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Home / All Section / Communalism / BJP & Congress don’t want to field Muslims in Madhya Pradesh. Muslims say they understand

BJP & Congress don’t want to field Muslims in Madhya Pradesh. Muslims say they understand

Muslims in Madhya Pradesh, under BJP rule for 15 years now, seem to have resigned to the fact that the shift in Congress posturing is a political compulsion.

By Ruhi Tewari and Sakshi Arora

Bhopal: Elections are all about change. And in the 2018 assembly polls in Madhya Pradesh, badlaav seems to be a bit of a buzzword, given that the Shivraj Singh Chouhan-led government has ruled the state for three long terms.

However, whatever be the outcome of this closely-fought poll, if there is one factor that continues to be a constant in the state’s elections, it is the continued marginalisation of Muslims.

Consider this: Of the 230 assembly seats in the state, the Congress and the Bharatiya Janata Party (BJP) have together put up a mere four candidates from the Muslim community, with the former fielding three of them.

What has made the community seem even further inconsequential in these elections is the overt peddling of soft-Hindtuva by the Congress, a party that has traditionally positioned itself as being “secular”, unlike the BJP’s brazen majoritarian brand of politics.

And it isn’t as if the Muslims of Madhya Pradesh don’t realise their increasing political redundancy for these key stakeholders. They do, but they seem resigned to it now.

An old trend

The state currently has only one Muslim MLA – Arif Aqueel from Bhopal (North) – a trend that has barely been any different in over two decades.

In 1993, when the Digvijaya Singh-led Congress government came to power in the state, no Muslim was elected to the assembly. In 1998, the state saw three MLAs from the community, a number that went down to two in 2003 and just one in both 2008 and 2013.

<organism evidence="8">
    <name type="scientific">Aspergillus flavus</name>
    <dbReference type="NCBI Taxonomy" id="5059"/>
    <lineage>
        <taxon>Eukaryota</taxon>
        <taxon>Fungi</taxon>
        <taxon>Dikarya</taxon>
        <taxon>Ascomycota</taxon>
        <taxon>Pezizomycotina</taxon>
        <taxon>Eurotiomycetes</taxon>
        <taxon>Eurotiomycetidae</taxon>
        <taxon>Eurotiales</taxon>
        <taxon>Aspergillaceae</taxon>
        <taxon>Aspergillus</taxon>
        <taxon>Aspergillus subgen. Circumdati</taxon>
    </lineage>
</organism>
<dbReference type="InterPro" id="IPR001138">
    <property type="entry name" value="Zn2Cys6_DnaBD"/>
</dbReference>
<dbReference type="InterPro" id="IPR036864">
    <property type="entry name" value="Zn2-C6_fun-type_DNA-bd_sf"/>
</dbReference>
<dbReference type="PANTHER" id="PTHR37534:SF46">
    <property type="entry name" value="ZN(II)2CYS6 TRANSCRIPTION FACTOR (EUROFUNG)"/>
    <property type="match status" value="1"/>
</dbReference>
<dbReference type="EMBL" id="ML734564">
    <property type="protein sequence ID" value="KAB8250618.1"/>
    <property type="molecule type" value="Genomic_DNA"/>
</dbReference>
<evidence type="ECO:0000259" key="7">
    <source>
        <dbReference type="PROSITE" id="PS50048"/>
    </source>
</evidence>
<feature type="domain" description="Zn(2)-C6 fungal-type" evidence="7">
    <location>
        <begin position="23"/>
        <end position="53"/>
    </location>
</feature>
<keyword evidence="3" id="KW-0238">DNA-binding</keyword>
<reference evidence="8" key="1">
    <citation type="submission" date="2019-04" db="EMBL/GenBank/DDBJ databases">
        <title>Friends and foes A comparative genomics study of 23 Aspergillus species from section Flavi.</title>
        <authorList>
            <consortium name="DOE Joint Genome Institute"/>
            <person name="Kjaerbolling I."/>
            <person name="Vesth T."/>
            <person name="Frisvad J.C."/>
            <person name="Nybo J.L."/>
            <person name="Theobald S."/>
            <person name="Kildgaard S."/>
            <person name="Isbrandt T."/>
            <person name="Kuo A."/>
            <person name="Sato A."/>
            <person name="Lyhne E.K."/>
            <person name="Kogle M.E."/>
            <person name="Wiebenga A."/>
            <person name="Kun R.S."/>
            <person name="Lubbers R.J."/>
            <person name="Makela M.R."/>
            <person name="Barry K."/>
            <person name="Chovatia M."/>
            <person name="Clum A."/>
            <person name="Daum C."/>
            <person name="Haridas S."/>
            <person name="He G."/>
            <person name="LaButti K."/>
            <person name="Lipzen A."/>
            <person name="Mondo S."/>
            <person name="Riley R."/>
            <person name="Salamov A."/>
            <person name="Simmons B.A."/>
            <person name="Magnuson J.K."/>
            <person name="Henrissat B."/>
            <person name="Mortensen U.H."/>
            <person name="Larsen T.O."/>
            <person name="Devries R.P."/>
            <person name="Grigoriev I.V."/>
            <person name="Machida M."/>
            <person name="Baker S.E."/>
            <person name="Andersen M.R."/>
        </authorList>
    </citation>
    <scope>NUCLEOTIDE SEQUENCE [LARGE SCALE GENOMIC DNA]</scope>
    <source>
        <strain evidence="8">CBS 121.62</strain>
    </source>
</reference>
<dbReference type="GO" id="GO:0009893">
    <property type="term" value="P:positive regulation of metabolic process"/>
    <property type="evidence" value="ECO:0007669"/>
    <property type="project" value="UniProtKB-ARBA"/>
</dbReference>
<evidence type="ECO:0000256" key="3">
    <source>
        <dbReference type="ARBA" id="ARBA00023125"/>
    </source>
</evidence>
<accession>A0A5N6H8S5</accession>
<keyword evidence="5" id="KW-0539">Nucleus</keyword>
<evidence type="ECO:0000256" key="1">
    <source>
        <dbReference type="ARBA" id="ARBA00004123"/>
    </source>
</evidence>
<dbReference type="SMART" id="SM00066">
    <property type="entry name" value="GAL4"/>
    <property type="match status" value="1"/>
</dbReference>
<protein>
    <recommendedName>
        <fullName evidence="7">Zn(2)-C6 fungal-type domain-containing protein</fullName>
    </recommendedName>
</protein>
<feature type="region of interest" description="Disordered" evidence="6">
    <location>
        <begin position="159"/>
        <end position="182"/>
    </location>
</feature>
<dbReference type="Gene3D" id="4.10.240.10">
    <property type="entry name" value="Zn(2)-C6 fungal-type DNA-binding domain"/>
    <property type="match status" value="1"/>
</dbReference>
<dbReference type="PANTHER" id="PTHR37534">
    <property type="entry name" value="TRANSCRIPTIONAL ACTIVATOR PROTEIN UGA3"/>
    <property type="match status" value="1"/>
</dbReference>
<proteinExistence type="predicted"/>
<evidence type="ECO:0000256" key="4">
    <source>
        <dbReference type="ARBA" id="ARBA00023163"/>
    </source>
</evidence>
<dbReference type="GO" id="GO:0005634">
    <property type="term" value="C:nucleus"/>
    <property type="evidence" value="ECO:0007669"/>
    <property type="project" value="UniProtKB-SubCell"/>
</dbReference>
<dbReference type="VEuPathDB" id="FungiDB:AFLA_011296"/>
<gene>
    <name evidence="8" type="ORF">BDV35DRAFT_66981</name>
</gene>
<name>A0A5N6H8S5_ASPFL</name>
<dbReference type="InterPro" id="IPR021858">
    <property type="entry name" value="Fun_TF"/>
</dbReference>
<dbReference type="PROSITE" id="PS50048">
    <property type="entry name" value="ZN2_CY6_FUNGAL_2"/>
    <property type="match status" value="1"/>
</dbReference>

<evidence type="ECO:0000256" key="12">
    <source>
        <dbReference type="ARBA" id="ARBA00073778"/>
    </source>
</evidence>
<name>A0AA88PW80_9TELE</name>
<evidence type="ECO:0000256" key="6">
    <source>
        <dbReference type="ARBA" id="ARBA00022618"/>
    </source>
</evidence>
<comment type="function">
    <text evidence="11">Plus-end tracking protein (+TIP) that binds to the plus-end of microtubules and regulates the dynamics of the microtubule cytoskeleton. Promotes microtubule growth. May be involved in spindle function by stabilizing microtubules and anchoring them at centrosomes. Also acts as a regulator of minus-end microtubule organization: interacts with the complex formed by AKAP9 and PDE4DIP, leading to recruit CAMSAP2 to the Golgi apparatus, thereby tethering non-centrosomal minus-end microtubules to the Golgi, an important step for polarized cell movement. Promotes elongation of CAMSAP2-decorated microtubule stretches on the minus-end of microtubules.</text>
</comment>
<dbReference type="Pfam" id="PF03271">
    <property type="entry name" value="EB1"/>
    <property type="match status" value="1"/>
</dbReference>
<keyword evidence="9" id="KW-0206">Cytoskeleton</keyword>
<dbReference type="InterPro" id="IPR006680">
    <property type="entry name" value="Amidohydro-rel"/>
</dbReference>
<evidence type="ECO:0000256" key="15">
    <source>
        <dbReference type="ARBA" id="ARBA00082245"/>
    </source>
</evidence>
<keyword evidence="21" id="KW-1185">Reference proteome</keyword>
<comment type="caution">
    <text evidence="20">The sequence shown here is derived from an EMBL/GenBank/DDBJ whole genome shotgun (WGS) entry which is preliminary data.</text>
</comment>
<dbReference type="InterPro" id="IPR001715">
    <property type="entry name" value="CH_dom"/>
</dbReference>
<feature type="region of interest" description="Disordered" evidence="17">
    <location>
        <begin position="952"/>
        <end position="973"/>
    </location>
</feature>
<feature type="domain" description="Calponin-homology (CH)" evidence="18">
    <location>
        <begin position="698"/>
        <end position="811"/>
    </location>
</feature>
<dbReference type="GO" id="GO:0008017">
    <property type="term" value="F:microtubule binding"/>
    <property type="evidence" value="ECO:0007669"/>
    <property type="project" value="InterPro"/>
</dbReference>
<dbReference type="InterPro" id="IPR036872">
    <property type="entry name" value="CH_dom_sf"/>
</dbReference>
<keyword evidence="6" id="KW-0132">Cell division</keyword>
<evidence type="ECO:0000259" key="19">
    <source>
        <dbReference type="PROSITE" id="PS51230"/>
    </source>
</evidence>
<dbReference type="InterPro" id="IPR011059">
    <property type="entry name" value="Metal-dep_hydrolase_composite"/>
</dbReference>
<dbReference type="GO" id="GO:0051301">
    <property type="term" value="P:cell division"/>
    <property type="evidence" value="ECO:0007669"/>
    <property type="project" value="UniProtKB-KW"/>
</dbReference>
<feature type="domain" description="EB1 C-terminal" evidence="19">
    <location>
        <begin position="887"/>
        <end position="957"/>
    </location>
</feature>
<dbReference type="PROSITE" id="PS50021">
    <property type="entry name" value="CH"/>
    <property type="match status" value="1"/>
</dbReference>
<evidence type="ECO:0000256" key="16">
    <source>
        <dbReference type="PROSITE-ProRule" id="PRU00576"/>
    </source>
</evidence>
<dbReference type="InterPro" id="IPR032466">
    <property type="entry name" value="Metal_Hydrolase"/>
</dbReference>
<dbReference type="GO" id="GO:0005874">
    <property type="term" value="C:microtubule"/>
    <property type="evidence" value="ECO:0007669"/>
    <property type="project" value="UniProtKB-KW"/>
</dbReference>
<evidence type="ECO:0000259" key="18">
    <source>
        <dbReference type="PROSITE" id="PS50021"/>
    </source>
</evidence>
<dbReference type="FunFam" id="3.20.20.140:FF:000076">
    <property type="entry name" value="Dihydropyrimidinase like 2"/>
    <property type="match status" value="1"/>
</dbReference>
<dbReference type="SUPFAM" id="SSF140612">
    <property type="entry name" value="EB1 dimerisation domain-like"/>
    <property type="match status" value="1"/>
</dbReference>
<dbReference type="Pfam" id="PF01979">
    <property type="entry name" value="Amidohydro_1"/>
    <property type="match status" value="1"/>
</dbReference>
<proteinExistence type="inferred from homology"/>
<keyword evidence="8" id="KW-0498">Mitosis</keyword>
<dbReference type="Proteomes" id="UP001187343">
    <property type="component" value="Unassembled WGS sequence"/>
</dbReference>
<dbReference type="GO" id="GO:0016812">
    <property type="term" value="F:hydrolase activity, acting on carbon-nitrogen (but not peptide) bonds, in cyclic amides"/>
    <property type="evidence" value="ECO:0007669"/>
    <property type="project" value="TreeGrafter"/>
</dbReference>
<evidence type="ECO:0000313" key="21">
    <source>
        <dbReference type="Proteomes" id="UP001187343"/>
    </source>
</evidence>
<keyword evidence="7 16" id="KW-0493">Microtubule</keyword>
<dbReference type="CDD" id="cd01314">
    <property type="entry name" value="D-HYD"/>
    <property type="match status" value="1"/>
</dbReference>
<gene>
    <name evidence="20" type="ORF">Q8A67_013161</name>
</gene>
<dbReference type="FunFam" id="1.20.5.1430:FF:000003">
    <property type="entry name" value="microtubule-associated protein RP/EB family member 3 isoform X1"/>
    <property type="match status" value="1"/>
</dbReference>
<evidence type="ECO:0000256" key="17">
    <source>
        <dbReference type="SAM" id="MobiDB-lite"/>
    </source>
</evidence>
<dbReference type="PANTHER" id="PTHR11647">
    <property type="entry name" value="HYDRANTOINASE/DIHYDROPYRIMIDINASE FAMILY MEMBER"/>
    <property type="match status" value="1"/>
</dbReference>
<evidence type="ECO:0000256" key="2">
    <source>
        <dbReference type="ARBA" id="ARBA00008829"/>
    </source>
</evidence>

In fact, the number of Muslim MLAs in the state — where Muslims constitute 6.5 per cent of the population, as per the 2011 census — has never exceeded the 1956 figure of 10.

This, of course, is a direct result of the increasing reluctance of the Congress and the BJP to field candidates from the community, with the parties claiming it is the “winnability question” that prevents them from doing so.

The BJP has always been an audaciously Hindutva party that has worked towards rendering the Muslim vote peripheral – in the 2017 Uttar Pradesh polls, for instance, it did not field a single Muslim candidate but went on to win with a thumping mandate.

However, it is the approach of the Congress towards the community in the state that is most glaring — not just in terms of the number of candidates it has fielded, but also its positioning and unabashed political posturing ahead of these polls.

The new, Hindu Congress
These elections mark the lowest number of Muslims fielded by the Congress in a decade – down from an already abysmal five each in 2013 and 2008.

It isn’t just about the numbers, though. The party, with its single-point focus on dethroning the 15-year BJP government, has decided to play the Hindtuva game the BJP is a master of.

In its manifesto for Madhya Pradesh, the Congress decided to take a leaf out of the BJP’s book, promising the launch of a ‘Ram Van Gaman Path’ tour to retrace Lord Ram’s steps through his stay in MP during a part of his 14-year exile.

It has also said it will set up a new ‘religion and spiritual department’ in the government, which many consider an answer to the cow ministry Chouhan announced earlier this year.

Ironically, the BJP has barely touched upon religion in its manifesto.